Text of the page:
At the end of the settling, racking is carried out to separate the clear juice from the deposit that has settled at the bottom of the vat.
3. Alcoholic fermentation. This is carried out on clear must, without any skins or suspended particles, at a lower temperature than for red wine fermentation (from 16 to 18 °C — 60 to 64 °F), for an average duration of twelve to fifteen days. Malolactic fermentation, which is mandatory for red wines, is optional in the case of whites, for it raises the risk of an excess lowering of the wine’s acidity. Actually, its advisability depends on the grape variety and above all on the intended style of wine.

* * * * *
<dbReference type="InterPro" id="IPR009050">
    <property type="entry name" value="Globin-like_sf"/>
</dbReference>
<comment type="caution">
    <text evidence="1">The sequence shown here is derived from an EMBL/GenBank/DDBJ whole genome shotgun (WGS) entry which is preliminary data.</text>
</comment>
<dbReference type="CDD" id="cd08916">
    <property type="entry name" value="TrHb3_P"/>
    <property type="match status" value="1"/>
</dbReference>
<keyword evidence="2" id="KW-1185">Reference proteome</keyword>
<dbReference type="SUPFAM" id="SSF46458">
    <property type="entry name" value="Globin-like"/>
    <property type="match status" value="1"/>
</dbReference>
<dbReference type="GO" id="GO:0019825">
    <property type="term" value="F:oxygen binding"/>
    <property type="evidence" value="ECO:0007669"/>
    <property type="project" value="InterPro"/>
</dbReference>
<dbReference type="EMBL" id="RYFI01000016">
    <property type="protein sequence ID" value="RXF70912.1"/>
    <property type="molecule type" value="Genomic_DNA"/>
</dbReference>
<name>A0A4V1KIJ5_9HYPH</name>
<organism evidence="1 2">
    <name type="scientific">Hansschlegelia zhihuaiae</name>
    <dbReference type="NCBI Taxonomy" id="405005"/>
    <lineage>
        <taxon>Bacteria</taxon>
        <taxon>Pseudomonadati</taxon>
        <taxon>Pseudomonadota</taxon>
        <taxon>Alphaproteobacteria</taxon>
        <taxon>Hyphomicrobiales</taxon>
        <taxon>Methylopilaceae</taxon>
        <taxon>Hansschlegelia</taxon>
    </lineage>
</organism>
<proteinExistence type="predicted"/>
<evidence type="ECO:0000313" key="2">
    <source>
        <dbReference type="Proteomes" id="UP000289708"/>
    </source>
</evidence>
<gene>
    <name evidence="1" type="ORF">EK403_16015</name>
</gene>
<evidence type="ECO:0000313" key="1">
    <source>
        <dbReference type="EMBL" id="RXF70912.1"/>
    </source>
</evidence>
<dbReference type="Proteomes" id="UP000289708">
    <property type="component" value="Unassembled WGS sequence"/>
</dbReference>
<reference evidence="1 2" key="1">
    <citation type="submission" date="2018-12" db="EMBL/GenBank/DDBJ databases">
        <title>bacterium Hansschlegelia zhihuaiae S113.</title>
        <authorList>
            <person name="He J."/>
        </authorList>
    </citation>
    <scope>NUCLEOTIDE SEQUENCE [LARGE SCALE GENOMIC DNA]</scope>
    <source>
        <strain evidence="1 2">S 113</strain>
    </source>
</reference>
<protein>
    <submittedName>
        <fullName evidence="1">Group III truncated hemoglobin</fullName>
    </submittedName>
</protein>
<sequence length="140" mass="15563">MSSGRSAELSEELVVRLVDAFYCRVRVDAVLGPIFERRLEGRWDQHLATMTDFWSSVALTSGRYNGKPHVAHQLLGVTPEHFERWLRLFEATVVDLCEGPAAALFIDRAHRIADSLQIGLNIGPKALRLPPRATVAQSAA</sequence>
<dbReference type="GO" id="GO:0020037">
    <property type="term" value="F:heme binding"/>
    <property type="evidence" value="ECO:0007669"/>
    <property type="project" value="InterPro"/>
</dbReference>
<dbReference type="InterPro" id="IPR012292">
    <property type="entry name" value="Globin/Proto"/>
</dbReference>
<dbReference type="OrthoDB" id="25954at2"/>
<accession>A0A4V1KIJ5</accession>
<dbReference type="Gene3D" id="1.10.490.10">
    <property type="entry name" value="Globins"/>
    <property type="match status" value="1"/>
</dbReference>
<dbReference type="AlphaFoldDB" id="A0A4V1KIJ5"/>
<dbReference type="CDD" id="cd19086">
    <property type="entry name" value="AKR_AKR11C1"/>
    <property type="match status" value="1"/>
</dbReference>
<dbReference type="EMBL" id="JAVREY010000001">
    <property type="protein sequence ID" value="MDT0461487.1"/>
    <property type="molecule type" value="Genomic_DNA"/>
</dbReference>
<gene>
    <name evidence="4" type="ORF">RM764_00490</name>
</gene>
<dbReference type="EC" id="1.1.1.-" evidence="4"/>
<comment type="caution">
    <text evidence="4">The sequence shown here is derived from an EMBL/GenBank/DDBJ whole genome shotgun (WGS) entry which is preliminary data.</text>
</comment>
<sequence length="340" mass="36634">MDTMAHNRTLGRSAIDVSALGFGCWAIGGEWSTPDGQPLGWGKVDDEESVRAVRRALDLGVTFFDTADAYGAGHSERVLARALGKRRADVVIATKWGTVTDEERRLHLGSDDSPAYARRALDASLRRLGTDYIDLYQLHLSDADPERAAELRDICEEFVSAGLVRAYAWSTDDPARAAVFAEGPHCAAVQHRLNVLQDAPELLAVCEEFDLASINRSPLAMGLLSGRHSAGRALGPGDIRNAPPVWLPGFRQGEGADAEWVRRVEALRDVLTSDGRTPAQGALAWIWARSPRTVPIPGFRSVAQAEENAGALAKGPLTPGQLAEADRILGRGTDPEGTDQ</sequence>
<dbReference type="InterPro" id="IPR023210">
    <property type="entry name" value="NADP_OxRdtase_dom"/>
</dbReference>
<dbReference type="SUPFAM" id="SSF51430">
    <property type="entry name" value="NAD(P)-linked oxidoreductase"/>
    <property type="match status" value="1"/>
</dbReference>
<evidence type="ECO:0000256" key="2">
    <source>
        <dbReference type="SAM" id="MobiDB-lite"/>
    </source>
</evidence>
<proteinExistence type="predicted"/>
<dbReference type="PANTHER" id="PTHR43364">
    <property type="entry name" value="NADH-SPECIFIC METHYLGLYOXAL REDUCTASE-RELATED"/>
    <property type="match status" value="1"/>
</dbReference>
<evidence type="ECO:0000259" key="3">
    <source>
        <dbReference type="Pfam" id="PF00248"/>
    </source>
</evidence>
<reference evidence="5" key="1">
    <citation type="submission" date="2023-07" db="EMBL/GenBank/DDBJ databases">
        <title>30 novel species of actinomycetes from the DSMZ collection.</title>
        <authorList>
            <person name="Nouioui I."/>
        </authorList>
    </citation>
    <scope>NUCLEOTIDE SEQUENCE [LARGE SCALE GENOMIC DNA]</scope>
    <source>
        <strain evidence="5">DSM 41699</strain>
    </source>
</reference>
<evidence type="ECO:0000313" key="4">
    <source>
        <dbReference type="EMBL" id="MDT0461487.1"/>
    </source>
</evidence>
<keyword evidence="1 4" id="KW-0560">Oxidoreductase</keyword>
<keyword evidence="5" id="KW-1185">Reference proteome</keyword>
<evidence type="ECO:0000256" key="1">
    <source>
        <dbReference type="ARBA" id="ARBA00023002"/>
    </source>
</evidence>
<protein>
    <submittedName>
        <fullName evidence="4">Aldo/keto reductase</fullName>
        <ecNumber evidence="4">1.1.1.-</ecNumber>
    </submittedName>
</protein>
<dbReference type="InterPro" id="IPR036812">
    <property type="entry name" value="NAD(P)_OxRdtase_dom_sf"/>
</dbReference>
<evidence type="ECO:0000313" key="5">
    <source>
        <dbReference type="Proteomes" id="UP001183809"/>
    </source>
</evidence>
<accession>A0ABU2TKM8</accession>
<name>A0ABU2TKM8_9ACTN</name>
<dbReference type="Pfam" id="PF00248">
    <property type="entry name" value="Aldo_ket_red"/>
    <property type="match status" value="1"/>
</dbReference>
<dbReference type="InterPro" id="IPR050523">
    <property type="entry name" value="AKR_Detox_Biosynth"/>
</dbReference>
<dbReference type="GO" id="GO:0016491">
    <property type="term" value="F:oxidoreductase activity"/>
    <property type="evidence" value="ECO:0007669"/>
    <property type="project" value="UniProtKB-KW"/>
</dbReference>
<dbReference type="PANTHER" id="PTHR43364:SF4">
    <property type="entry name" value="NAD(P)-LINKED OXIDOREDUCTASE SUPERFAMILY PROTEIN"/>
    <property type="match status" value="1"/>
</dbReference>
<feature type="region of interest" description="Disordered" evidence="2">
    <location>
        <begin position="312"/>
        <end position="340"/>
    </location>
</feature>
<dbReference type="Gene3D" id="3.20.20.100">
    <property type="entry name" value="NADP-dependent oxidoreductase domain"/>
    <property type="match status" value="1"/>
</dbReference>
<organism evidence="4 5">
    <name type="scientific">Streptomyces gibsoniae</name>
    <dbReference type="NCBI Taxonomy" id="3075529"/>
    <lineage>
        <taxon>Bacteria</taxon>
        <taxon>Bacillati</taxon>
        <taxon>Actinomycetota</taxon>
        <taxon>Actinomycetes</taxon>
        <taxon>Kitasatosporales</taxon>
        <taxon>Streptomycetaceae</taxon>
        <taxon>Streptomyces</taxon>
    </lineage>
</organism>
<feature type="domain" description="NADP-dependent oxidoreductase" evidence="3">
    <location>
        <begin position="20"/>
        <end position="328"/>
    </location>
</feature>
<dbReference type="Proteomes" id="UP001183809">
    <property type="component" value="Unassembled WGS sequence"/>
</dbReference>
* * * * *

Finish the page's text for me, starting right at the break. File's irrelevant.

4. Drawing off, sulfiting. Once fermentation is complete, the wine should be separated from its coarser lees by drawing off and sulfiting. Refrigeration or filtration is helpful in removing the finer lees, which are not always eliminated when the wine is aged on lees.
5. Aging. New wines all need to be prepared for blending, bottling and consumption. Aging has the effect of clarifying and stabilizing them, eliminating their youthful failings and giving them a chance to blossom out. Like red wines, white wines may be aged in vats or in oak barrels.
6. Blending. As is also the case for red wines, this operation aims at balancing the grape varieties, terroirs and harvest dates by elaborating one or several cuvées. It is followed by filtration — in most cases —, and then by bottling.